What's Cool In Road Cycling

Travel: Venice, Love And Bicycles

Our roadside reporter Ed Hood’s annual pilgrimage to the beautiful & romantic canal city of Venice somehow managed to turn into a flirtation with his favorite subject – cycling. Here’s Ed’s report on this truly magic city through his cycling addicted eyes.

It’s hard to avoid art in Venice.

There are artists everywhere. And there are works of art too; you can’t avoid them.

There’s a jolly tri-coloured sculpture in the Bienniale Gardens.

Not to mention garish, ‘ironic’ glass fibre modern art in the courtyard of trendy galleries.

And there are tributes to modern legends held in beautiful old palazzi.

But you can still find sleek marble statues which owe much to the old renaissance masters.

And nightmarish monstros in modern materials – but you wouldn’t want to avoid any of it, not if you have human curiosity and a soul.

There aren’t many bicycles though, in this city on the lagoon.

But however hard it is to believe, the Giro ran a time trial straight into the heart of Venice in 1978, stage 14 over 12 kilometres.

Across the Mestre causeway which is the road and rail link with the mainland; down through the seaport and then along the narrow Zattere wharf – whizzing over plywood ramped bridges in the pouring rain on their single ringed, silk tyred time trial ‘specials.’

Then hanging a 90 degree left across the narrow alleys of the Dorsuduro ‘sestiere’ (district) from the Giudecca Canal to the Grand Canal. And really that should have been an end of it – but legendary Giro organiser Vincenzo Torriani had that one figured out. He had a pontoon bridge floated across one of the world’s busiest and most famous waterways.

From the famous customs house topped with it’s fabulous golden globe. Across to Piazza San Marco; with Saronni, Moser and Visentini whizzing between the San Marco lions and then the Campanile and Doge’s Palace into the Piazza before braking hard to avoid running into the rain-sodden crowd.

Moser won in 16:11 for the 12 K in what must be the world’s most extraordinary time test?

Where normally the orchestras plays for the tourists and the pigeons beg for seed, the ‘Bigs’ had to brake hard to avoid running into the crowd – surreal.

But on my annual pilgrimage to this beautiful, unique and hideously exploitive city – the down side of having a woman with good taste – I was intrigued by a poster which I kept seeing.

‘Cycling, Cubo-Futurism and the Fourth Dimension, Jean Metzinger’s At the Cycle Track.’

How could a man resist?

The venue was the Collezione Guggenheim – former home of the millionairess art lover Peggy Guggenheim who lived in the beautiful Palazzo Venier dei Leoni on the Grand Canal until her death in 1979.

The palazzo is hard to miss from the water, there’s always a monumental art work on the terrace – this time it was a steel creation.

We pay a visit every year, Marlene isn’t crazy about modern art, but it’s not every day you get to be in a room full of Jackson Pollock’s finest work.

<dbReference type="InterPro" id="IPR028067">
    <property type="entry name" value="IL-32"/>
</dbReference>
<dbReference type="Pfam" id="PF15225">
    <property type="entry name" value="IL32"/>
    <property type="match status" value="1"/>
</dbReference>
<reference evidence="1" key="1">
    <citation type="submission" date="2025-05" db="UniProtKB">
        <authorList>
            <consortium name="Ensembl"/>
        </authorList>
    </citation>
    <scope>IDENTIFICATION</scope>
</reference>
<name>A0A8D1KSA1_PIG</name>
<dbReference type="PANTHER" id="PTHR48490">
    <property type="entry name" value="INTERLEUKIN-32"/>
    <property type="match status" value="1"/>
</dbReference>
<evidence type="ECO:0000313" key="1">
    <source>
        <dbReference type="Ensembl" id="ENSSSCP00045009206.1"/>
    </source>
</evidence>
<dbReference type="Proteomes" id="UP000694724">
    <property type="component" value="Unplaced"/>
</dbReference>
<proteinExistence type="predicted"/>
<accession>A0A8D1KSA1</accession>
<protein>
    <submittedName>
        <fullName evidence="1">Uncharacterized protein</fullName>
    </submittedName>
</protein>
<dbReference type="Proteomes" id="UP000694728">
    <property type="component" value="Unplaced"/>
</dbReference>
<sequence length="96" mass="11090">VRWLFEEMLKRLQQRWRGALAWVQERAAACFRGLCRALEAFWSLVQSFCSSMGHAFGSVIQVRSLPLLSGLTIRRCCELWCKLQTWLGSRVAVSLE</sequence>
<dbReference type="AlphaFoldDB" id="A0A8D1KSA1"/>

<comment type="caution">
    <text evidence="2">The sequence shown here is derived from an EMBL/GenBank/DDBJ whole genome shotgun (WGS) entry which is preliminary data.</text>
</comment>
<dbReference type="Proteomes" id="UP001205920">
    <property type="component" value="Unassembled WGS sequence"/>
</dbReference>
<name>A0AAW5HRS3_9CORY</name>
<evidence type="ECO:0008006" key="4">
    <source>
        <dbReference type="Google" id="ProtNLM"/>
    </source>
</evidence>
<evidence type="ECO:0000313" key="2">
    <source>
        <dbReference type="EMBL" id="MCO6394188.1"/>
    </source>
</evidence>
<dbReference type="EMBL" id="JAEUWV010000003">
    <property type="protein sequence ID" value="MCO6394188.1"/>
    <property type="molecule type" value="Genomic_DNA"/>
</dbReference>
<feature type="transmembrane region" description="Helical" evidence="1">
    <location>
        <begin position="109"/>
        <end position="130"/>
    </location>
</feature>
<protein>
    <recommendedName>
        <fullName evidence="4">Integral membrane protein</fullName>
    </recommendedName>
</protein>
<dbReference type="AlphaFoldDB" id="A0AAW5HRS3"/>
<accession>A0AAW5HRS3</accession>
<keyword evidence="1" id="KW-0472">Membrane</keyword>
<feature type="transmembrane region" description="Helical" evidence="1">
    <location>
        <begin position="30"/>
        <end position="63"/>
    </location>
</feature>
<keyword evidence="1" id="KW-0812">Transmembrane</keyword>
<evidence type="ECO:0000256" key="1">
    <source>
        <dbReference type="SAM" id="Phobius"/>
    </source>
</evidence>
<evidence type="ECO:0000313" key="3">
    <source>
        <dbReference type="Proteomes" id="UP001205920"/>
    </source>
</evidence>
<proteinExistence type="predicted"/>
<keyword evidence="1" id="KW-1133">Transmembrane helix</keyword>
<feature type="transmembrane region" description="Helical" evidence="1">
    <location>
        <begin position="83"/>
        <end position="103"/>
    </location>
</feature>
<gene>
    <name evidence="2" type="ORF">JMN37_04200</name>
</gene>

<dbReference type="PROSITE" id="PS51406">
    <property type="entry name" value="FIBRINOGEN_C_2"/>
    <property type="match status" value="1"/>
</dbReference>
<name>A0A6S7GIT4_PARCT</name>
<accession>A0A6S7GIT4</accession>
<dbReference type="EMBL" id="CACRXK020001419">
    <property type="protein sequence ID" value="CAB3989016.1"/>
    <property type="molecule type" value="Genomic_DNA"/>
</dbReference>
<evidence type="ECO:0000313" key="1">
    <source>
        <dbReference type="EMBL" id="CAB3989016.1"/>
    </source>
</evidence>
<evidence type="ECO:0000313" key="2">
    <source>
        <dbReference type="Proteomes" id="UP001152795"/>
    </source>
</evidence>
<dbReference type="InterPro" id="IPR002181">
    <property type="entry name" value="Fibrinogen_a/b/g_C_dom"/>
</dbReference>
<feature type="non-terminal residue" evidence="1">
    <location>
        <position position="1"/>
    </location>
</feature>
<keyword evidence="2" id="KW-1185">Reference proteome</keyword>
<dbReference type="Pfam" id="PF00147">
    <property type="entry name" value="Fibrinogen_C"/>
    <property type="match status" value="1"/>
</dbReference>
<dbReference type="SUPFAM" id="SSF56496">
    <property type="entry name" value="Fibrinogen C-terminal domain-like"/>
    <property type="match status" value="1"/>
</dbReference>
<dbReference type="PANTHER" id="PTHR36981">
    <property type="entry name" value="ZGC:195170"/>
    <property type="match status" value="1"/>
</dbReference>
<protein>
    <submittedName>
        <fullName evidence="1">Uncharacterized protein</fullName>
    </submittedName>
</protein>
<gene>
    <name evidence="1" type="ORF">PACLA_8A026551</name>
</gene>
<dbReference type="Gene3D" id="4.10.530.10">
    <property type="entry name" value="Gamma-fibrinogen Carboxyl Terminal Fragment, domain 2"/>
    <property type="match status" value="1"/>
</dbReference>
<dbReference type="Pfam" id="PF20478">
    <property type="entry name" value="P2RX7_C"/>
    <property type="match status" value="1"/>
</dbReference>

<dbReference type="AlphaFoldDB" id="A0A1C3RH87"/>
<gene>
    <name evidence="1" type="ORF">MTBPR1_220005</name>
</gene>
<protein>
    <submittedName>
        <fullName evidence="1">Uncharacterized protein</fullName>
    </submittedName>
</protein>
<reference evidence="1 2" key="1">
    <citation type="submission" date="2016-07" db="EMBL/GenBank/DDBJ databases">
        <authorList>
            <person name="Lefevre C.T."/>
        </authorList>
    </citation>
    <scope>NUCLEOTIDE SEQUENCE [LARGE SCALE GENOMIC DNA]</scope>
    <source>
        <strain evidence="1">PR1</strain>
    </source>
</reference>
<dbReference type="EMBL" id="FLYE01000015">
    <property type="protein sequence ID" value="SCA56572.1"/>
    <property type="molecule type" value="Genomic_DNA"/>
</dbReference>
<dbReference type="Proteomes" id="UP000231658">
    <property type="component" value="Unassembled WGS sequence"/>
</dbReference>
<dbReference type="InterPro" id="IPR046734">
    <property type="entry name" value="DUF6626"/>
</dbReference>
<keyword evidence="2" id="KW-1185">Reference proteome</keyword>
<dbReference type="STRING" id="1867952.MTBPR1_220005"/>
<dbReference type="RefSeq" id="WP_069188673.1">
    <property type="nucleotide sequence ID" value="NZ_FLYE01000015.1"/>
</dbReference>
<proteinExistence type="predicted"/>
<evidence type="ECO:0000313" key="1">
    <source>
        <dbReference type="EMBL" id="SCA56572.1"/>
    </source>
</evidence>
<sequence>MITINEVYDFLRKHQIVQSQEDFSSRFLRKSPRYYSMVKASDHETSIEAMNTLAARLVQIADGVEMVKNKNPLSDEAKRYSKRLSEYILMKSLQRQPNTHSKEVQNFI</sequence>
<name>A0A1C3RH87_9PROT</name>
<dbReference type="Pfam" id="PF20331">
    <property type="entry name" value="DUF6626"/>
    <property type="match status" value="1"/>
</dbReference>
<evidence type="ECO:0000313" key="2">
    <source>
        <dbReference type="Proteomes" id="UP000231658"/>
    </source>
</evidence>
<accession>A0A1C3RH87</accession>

Waiting for us in the courtyard under a hot Venetian sun was ‘Cyclosna’ by Paul Wiedner a sculpture, or perhaps ‘mobile’ is a more accurate description; involving iron, electronic components, electric motor, tower-clock, gas and mixed media – as well as bike wheels and tyres

It certainly caught the eye, even if it did look like a Mavic test rig.

The central point of the exhibition was a painting by Frenchman Jean Metzinger called, ‘At the Cycle-Race Track’ – in oil, sand and collage on canvas.

Born in Nantes in 1883, he was ‘Renaissance Man;’ not only did he paint he was a theorist, writer, critic and poet. He was a leading light in the ‘Cubist’ movement, pioneered by Picasso and Braque.

The simplest description of this form of art that I’ve seen is; ‘In Cubist artwork, objects are analyzed, broken up and reassembled in an abstracted form — instead of depicting objects from one viewpoint, the artist depicts the subject from a multitude of viewpoints to represent the subject in a greater context.’

But the painting also leans towards the Italian ‘Futurist’ school which celebrated modernity – the city, air travel, motor vehicles and speed.

Metzinger’s rider on the Roubaix track certainly fits in with that – he’s travelling so fast that we can see through him.

There were Futurist paintings on display; a cyclist flies through a city where even the buildings can’t stand still.

There was more of Metzinger’s work on display; it’s said that Danish nuclear physicist Niels Bohr had one of Metzinger’s works hung in his house.

Bohr was one of the principle founders of quantum mechanics and the Cubist concept of a ‘fourth dimension’ was one which fascinated him.

But there were more conventional representations of cyclists on display, and – real bikes.

Not least, one of Fabian Cancellara’s Treks. I was thinking that it’s not every day that the guys at Trek get a request for one of their bikes to go on display at the Guggenheim.

And continuing with the ‘man of the pave’ theme, there was one of the late, great Franco Ballerini’s mounted cobble stones, which he received for one of his Paris-Roubaix victories.

They had also sourced some old gems of machines from the; ‘when men were men’ era and when the only thing you did with carbon was stick it on the fire. It did occur to me that Colby Pearce’s thoughts on ‘bike fit’ for one of these machines would be interesting to hear.

They were hard men back then, riding huge distances on largely unpaved roads on heavy unsophisticated machines.

And as the end piece of the exhibition, there was a machine which the Futurists would surely have approved of. It pulls off the trick they’d have liked – looking fast even when you’re standing still.

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